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Topic: read sensor data while doing something else (Read 2889 times) previous topic - next topic


Hi all,
First post here! I'm a bit new to Arduino, so have perhaps a bit of n00b question. I have an arduino mini pro talking to MaxMSP. After much trial and error (and reading some great help on this forum!), I have my sketch and patch set-up nicely so I can read analog and digital input from some pins while sending PWM data to others.

I'm now trying to get a few more functions onto the arduino. Here's where I am stuck: if I receive an 'f' (followed by some extra numbers) from Max, I want to flash some LEDs. The part is all workin' dandy. My problem is that while the LEDs are flashing, I do not want to stop receiving data form the sensors during this time. Right now this isn't the case...as soon as I call the function to flash the LEDs, everything else stops. Is it possible to do what I want? I could certainly do the "flash" in Max instead, but would like to minimize traffic on the serial port if I can.

Here's my sketch.

Thanks in advance!

Code: [Select]

int ledPin = 13; // status LED on Arduino
int pwmOne = 6;  // pin 6 = PWM LED output 1
int pwmTwo = 9;  // pin 9 = PWM LED output 2
int compass = 10; // pin 10 = power for compass
int inByte = 0; // container to hold incoming serial data
int byteCounter = 0;
int command = 0;
int val1 = 0;
int val2 = 0;
int val3 = 0;

void setup()
 Serial.begin(57600);               // 115200 is the default Arduino Bluetooth speed
 pinMode(ledPin, OUTPUT);            // declare LED as output
 pinMode(2, INPUT);            // declare pin 2 as digital input
 pinMode(4, INPUT);            // declare pin 4 as digital input
 pinMode(pwmOne, OUTPUT);            // declare pin 6 as output
 pinMode(pwmTwo, OUTPUT);            // declare pin 9 as output
 pinMode(compass, OUTPUT);           // declare pin 9 as output

 for (int i=0; i <= 25; i++){ // flash all LEDs once a connection is made
   digitalWrite(ledPin, HIGH);
   analogWrite(pwmOne, 255);
   analogWrite(pwmTwo, 255);
   digitalWrite(ledPin, LOW);
   analogWrite(pwmOne, 0);
   analogWrite(pwmTwo, 0);


void loop()
 while (Serial.available() > 0) { // Check serial buffer for any data

   inByte = Serial.read();
   //                 Serial.print("raw value = ");
   //                 Serial.println(inByte);

   if (inByte == '$') { // reset character = $
     byteCounter = 0;
     command = 0;
     val1 = 0;
     val2 = 0;
     val3 = 0;
     //                        Serial.println("reset");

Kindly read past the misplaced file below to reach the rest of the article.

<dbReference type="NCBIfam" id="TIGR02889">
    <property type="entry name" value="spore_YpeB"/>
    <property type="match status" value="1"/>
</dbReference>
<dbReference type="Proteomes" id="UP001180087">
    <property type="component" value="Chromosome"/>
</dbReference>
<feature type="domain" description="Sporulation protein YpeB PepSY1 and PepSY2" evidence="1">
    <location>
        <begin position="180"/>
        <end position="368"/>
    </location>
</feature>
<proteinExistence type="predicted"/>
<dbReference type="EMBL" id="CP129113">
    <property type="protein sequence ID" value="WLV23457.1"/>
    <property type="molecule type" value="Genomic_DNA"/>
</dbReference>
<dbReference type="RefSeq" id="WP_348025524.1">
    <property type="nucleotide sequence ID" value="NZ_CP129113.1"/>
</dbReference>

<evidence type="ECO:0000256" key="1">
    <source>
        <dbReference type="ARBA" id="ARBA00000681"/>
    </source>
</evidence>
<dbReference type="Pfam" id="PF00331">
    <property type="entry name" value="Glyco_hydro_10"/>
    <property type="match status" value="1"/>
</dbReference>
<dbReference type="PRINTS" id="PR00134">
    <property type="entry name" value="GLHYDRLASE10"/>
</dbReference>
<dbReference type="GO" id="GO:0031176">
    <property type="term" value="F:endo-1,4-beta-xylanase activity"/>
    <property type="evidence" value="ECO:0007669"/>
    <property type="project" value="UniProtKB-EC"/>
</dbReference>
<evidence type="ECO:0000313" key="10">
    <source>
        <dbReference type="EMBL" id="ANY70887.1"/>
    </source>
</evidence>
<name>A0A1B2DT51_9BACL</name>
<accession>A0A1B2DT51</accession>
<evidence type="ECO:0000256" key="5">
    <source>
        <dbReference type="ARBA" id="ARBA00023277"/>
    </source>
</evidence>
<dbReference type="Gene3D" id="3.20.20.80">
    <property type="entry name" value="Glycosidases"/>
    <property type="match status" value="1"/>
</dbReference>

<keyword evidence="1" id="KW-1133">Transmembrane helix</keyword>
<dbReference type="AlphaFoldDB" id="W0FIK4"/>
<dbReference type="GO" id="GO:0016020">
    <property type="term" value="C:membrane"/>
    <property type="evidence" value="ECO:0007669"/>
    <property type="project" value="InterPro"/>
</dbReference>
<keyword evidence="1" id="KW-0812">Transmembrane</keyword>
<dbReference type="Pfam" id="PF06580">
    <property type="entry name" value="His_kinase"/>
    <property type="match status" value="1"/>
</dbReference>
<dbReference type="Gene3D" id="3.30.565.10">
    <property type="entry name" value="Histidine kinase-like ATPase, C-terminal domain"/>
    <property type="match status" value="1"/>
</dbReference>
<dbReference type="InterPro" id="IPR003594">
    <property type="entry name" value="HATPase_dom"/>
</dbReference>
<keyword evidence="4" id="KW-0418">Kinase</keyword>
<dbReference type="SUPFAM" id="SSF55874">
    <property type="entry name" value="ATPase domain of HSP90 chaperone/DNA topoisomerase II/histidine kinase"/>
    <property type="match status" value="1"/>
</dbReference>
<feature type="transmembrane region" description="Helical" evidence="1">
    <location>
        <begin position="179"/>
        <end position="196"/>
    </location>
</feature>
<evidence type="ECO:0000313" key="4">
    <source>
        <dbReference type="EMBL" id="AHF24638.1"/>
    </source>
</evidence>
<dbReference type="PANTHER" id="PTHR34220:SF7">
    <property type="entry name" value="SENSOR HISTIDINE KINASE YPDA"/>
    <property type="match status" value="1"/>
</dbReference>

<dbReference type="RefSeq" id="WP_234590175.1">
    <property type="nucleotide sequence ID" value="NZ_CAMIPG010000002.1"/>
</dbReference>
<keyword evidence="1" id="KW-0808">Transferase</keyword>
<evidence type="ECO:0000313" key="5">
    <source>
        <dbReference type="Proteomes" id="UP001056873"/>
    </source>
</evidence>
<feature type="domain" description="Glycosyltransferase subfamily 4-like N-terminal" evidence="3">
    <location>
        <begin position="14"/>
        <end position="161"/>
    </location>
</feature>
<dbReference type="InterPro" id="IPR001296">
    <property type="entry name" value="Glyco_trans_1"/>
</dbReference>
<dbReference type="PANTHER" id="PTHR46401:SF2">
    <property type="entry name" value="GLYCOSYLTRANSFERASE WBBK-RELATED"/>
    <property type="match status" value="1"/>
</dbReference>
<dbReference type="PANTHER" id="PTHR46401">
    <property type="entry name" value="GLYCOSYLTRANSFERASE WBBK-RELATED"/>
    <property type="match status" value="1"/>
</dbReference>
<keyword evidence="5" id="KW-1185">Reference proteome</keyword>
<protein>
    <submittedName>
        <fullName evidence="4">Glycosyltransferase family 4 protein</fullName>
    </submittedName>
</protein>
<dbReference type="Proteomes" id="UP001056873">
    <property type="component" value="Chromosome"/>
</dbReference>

else if (inByte != 13 && inByte != 36 && byteCounter == 0) { // first value of list = command
     command = inByte;
     //                        Serial.print("command byte = ");
     //                        Serial.println(command);
     byteCounter++; // increase byteCounter by 1
   else if (inByte != 13 && inByte != 36 && byteCounter == 1) { // PWM pin # OR flash time part 1
     val1 = inByte;
     //                        Serial.print("val1 =");
     //                        Serial.println(val1);
     byteCounter++; // increase byteCounter by 1
   else if (inByte != 13 && inByte != 36 && byteCounter == 2) { // PWM value OR flash time part 2
     val2 = inByte;
     //                       Serial.print("val2 =");
     //                       Serial.println(val2);
     byteCounter++; // increase byteCounter by 1
   else if (inByte != 13 && inByte != 36 && byteCounter == 3) { // flash time intensity
     val3 = inByte;
     //                       Serial.print("val3 =");
     //                       Serial.println(val3);
     byteCounter++; // increase byteCounter by 1
   else if (inByte == 13) {
     //                        Serial.println("end of command");
     //                  Serial.flush();
     //                  delay (10); // make sure we aren't overloading anything
   } // end if

   if (command == 'r') { // If command 'r' is received then read the pins
     digitalWrite(ledPin, HIGH); // turn on the status LED
     Serial.print("wand "); // sets a header for the data

     // read analog pins
     int a0 = analogRead(0); // read analog input 0
     int a1 = analogRead(1); // read analog input 1
     int a2 = analogRead(2); // read analog input 2

     // read digital pins
     int d2 = digitalRead(2); // read button value on pin 2
     int d4 = digitalRead(4); // read button value on pin 4

     Serial.println(); // Send a carriage return to mark end of pin data.
     digitalWrite(ledPin, LOW); // turn off the status pin